When I first started blogging, one of many things I intended to do was showcase other great blogs. I never actually did this, until now... If you like the original Famicom, or Famicom games in general, then step inside Famicomblog.
Visual imagery generates strong emotional responses in people. For the religious the iconography is obvious, for archaeologists it could be something as simple as a broken urn in an unexpected place. For gamers the possibilities are diverse – perhaps it’s the kidney shape of a Genesis pad that reminds you of childhood. For me it’s rows of brightly coloured Famicom cartridges, the colours and labels of which enhanced considerably my early gaming experiences. I occasionally Google photos of them, such is their nostalgic quality, which is how I discovered Famicomblog: one man’s attempt to collect every Famicom game released.
Quite a daunting task considering there’s 1051 official releases, probably a few more if you count especially exotic limited edition games, where they replace main characters with bowls of Ramen and such like. It’s actually a task I’ve sometimes considered doing myself, especially if I became an overnight millionaire and had more time to spend on whimsy. I bought the LEVEL X Famicom almanac, which lists every official Famicom game, its exact date of release and initial cost, along with a photos of the box. There’s also some excellent write ups on releases of significance (such as the strange Takeshi Kitano game). It’s been a joy to read. Likewise, in an unofficial sort of way, this English language blog provides a nice companion for the Famicom fan.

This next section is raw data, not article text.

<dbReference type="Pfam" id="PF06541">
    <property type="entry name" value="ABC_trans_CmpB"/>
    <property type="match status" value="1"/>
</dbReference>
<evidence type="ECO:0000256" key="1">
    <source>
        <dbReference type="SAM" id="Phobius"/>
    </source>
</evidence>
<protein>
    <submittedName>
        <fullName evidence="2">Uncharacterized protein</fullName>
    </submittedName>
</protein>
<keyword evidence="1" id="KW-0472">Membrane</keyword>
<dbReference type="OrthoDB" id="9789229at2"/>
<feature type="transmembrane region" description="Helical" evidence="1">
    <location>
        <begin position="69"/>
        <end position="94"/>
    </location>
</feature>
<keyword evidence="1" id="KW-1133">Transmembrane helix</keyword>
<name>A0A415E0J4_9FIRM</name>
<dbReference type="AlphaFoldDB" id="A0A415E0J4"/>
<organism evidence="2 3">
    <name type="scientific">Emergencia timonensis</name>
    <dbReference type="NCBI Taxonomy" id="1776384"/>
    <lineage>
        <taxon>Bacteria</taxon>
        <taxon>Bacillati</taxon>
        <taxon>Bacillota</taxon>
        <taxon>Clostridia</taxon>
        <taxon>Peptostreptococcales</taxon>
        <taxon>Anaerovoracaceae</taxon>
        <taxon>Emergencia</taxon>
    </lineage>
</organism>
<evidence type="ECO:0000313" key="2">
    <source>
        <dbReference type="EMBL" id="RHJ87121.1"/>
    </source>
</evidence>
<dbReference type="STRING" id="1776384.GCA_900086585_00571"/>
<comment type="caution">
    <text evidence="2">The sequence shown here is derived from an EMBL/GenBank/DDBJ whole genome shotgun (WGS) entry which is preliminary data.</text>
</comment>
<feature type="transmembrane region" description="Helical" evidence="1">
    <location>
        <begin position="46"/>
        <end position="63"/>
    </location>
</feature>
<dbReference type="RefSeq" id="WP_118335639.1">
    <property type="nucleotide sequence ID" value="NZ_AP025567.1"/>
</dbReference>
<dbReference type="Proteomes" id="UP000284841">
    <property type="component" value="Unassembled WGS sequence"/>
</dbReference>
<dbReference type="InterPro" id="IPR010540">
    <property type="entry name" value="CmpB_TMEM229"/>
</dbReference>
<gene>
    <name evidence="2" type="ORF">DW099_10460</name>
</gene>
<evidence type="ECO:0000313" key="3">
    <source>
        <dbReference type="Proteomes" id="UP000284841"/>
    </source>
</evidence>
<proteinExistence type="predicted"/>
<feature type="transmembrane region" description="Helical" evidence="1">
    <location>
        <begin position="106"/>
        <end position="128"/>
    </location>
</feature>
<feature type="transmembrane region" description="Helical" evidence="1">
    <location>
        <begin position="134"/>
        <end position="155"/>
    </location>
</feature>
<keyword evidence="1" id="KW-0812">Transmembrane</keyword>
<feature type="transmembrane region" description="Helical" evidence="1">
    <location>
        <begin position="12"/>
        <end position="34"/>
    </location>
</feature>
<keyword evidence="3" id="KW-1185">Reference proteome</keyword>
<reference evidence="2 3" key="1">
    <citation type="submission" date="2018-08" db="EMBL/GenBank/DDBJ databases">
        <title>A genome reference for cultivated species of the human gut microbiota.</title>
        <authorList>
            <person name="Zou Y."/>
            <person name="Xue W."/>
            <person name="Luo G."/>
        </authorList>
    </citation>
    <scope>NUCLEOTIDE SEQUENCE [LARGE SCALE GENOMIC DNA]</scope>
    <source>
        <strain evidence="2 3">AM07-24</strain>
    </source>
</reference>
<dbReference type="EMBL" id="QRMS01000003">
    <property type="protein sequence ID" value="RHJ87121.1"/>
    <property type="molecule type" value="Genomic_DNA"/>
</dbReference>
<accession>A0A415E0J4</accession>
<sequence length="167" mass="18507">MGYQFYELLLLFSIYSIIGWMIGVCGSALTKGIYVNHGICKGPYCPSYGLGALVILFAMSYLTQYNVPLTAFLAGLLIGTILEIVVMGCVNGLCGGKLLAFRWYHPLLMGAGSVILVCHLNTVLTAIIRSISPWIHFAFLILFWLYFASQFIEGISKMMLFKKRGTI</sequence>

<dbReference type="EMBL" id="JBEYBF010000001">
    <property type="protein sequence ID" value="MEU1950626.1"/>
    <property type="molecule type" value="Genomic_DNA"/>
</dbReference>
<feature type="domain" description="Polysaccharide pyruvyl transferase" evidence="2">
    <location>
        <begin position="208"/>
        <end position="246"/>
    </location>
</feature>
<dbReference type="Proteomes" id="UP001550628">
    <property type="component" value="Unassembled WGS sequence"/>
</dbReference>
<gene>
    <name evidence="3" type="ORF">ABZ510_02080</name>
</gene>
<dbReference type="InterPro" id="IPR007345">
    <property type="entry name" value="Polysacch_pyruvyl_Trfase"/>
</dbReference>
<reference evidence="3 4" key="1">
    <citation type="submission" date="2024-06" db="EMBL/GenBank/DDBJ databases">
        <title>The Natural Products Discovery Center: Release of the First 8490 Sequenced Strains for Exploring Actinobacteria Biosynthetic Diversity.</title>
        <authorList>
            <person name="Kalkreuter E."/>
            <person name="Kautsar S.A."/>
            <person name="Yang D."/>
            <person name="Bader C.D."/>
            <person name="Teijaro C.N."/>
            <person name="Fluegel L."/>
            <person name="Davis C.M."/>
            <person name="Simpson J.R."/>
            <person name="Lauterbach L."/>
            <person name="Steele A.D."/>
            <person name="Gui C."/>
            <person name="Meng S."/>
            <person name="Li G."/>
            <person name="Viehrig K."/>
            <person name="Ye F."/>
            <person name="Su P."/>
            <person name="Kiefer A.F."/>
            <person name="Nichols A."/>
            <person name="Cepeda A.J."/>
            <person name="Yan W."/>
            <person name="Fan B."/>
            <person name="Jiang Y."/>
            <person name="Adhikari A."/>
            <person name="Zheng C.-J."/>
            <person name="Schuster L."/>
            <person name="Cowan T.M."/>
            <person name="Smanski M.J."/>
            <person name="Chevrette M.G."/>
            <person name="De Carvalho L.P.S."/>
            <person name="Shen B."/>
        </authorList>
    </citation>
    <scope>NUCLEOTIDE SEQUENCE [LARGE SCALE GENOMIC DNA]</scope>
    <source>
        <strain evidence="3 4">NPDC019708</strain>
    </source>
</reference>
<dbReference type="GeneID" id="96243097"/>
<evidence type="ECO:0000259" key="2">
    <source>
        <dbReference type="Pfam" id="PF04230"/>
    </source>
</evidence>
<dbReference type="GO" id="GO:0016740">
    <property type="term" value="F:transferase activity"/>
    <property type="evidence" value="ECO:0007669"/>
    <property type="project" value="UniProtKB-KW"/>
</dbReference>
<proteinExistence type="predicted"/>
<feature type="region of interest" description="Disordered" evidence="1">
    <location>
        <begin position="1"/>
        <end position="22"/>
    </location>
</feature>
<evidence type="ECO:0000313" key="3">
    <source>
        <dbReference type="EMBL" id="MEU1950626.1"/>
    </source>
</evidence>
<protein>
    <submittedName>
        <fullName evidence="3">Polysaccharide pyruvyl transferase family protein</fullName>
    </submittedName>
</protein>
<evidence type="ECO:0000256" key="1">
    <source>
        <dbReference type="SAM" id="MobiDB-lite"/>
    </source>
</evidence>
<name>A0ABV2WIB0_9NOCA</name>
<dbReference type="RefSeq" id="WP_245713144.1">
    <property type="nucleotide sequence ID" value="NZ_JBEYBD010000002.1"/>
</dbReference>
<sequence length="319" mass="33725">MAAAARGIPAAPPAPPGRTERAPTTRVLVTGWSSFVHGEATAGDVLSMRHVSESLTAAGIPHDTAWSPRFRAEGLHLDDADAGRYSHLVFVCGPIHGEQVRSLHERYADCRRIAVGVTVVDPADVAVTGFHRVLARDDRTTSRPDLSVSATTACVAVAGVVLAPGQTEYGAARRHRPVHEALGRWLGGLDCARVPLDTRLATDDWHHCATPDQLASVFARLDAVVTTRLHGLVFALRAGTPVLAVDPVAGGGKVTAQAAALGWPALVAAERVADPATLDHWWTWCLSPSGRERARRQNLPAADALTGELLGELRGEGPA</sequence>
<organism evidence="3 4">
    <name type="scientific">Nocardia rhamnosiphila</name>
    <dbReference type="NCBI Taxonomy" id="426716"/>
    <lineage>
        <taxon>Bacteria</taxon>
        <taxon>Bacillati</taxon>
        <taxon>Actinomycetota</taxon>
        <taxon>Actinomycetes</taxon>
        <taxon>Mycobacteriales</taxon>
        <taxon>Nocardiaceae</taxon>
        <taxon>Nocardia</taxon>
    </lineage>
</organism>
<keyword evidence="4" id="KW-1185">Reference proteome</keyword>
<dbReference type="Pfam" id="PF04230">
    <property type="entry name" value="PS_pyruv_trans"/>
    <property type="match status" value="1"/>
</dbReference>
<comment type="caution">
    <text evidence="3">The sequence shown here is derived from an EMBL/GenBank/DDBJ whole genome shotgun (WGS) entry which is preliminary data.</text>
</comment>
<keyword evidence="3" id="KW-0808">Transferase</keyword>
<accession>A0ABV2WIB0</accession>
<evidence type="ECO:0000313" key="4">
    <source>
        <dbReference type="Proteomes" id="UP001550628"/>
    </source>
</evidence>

Living in Europe Famicom cartridges are extremely rare (outside of conventions I’ve never seen Famicom carts “in the wild”), which really only leaves eBay and that kind of takes the fun out of it. Of course blogger Sean lives in Japan, studying at Kyushu University's Graduate School of Law in Fukuoka, so he has easy access to them, and often at very reasonable prices. The blog details his adventures to various retro stores, lucky finds, insightful opinion, surreal escapades, and other points of interest.
What makes the blog especially pleasant is that Sean posts with more clarity and eloquence than many other bloggers. The Famicom was my first system, and I write about games professionally, but were I to do something similar it would be a nostalgic, messy affair prone to deranged and eclectic tangents. To me blogging is a rapid stream of consciousness – much to the ire of those who take me absolutely seriously all the time (I tried putting SATIRE warnings on some entries, but this only angered them further).
Along with clarity of thought (which I assume is a benefit of lawyerly shenanigans), Famicomblog also manages to be both whimsical and serious when needed – the five Excitebike cartridges on tour in Fukuoka was a thing of Biffo-esque genius (Mr Biffo being the pseudonym behind Digitiser, a sort of Monty Python for gamers).